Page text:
Some cars need no introduction. They have become such an important part of culture through television and films that their images are instantly recognizable. Fans enjoy watching famous vehicles onscreen, but the end result is the product of long hours by talented set designers and prop makers. From the streets of Gotham to the streams of time, these four iconic vehicles wouldn’t have been possible without hard work and innovation.
Delorean Time Machine
The famous vehicle’s flux capacitor and Mr. Fusion energy reactor might not really take drivers back in time, but Doc Brown’s amazing invention was built around a real car, the DeLorean DMC-12. Fewer than 9,000 models were ever produced by the DeLorean Motor Company, and five of them were used in the Back to the Future films. The DeLorean’s wacky gull-wing doors made it the perfect base for a homemade time machine. Film designers tacked on extras like a fake nuclear reactor and vents. They also added panels of lights and buttons in the car’s interior for a time machine glow.
James Bond’s Aston Martin Db5
7’s most iconic ride, the DB5 began life as a higher powered version of Aston’s Martin’s earlier DB4 model. Special effects maven John Stears outfitted a prototype of the DB5 with bells and whistles for the film Goldfinger in 1964 and instantly created a movie icon. The car was equipped with $33,000 worth of modifications, including fake machine guns mounted on the front bumper.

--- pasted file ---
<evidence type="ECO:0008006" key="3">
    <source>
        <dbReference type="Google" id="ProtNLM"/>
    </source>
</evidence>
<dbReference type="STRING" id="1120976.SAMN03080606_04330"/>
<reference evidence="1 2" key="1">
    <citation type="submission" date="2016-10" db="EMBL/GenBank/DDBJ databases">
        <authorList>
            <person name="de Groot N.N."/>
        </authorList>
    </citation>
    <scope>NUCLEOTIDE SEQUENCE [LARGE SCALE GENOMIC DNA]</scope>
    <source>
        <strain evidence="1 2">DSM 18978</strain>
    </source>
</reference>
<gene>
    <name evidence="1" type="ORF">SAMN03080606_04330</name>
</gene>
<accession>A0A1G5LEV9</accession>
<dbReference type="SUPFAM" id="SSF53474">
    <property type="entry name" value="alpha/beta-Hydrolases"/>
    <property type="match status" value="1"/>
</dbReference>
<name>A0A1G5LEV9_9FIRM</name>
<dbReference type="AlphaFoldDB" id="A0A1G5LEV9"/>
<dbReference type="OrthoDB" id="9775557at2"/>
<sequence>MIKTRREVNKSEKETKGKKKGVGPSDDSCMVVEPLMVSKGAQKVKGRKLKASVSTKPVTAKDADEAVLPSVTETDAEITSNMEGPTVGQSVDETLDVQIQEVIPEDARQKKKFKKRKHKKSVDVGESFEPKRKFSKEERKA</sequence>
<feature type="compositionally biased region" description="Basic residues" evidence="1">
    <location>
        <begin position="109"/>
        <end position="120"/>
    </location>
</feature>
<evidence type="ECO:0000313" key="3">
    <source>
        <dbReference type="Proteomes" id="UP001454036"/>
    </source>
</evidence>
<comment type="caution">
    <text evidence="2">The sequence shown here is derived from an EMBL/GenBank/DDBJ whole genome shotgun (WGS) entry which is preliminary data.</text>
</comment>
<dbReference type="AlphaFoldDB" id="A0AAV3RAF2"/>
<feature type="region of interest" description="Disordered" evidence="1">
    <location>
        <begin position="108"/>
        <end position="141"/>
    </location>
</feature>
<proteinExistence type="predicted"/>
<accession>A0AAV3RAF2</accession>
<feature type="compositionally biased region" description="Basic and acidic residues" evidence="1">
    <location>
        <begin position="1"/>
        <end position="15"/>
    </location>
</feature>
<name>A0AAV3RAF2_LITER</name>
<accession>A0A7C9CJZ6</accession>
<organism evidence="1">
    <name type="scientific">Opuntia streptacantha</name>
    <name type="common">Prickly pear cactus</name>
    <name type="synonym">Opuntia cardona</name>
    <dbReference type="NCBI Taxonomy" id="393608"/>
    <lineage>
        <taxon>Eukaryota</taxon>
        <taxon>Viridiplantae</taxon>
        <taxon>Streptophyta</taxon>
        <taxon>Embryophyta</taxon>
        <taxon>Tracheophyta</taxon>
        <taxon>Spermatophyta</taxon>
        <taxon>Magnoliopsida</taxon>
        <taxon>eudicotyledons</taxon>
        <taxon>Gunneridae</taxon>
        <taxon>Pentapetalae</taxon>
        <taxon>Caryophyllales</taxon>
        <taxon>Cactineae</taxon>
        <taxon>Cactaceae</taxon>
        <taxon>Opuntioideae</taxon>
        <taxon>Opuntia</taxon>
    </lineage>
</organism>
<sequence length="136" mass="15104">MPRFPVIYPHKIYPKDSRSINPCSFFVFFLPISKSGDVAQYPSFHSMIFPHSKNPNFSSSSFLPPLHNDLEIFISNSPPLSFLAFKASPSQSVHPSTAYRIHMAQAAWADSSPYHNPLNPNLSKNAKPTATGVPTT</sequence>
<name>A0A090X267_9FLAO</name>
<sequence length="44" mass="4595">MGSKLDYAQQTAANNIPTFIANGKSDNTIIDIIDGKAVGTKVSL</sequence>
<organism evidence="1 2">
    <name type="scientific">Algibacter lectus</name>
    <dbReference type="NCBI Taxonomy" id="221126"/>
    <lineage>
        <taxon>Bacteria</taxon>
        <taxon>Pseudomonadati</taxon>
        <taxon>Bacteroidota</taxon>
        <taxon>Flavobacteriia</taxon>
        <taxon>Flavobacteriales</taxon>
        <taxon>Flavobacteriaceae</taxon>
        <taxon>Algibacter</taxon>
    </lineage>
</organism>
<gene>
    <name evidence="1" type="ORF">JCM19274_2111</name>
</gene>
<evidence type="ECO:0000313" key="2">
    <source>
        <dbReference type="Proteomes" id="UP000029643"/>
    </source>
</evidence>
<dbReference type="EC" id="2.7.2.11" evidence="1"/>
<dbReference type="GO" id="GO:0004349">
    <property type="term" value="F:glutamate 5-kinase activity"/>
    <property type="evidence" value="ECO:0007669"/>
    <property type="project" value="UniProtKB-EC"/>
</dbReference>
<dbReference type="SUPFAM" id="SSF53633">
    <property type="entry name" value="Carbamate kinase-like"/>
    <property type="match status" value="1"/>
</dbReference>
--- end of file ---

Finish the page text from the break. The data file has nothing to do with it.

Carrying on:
Other gadgets were decidedly more low tech. During one chase scene, a crew member hid in the trunk of the car and directed smoke out of a small hole to mimic an automatic smoke screen. The design team used a second stunt car for the famous scene where the Bond villain is unceremoniously ejected through the roof. The car was so popular that it went on to make an appearance in seven other films in the Bond franchise.
Iconic 1980s TV show Knight Rider wouldn’t have been the same without David Hasselhoff’s trusty computer sidekick, K.I.T.T. who piloted the Knight 2000, the original self-driving automobile. The car was built around the body of that staple of 80s cool, a 1982 Pontiac Firebird Trans Am. Show creator Glen Larson decided he liked the body style of the new Trans Am and determined it would be perfect for his new series.
The series was able to acquire a group of Trans Ams when an auto transport trailer crashed and lightly damaged 32 brand new Trans Ams. While this could have been avoided by using a more reliable auto transport company, like Dependable Auto Shippers Inc., it ended up giving Larson more than enough cars to use on Knight Rider. Visual effects designer Michael Scheffe added a red scanner to the front bumper of the car based on the design for Cylons from Battlestar Gallactica, another one of Larson’s shows. He also filled the car’s interior with light-up electronics for a high-tech feel.
Unlike many other fictional rides, the original Batmobile used in the iconic 1960s series was not based on a commercially available vehicle. Designer George Barris instead used the hand-built 1955 Lincoln Futura, a concept vehicle.
Barris was running on a tight deadline of 15 days and he raced to add extra features to the car. He painted it black with red-orange trim and altered the car tailfins to mimic the look of a bat’s wings. He then installed a steel safety roll bar with pulsating lights over the passenger and driver’s seats. To complete the superhero design, Barris added a large afterburner on to the rear end of the car.
Whether they’re being driven back in time or racing to defeat criminals, these iconic rides have captured the imagination of audiences everywhere. By combining technical know-how with automobile engineering, designers and special effects teams have created the world’s most recognizable characters on wheels.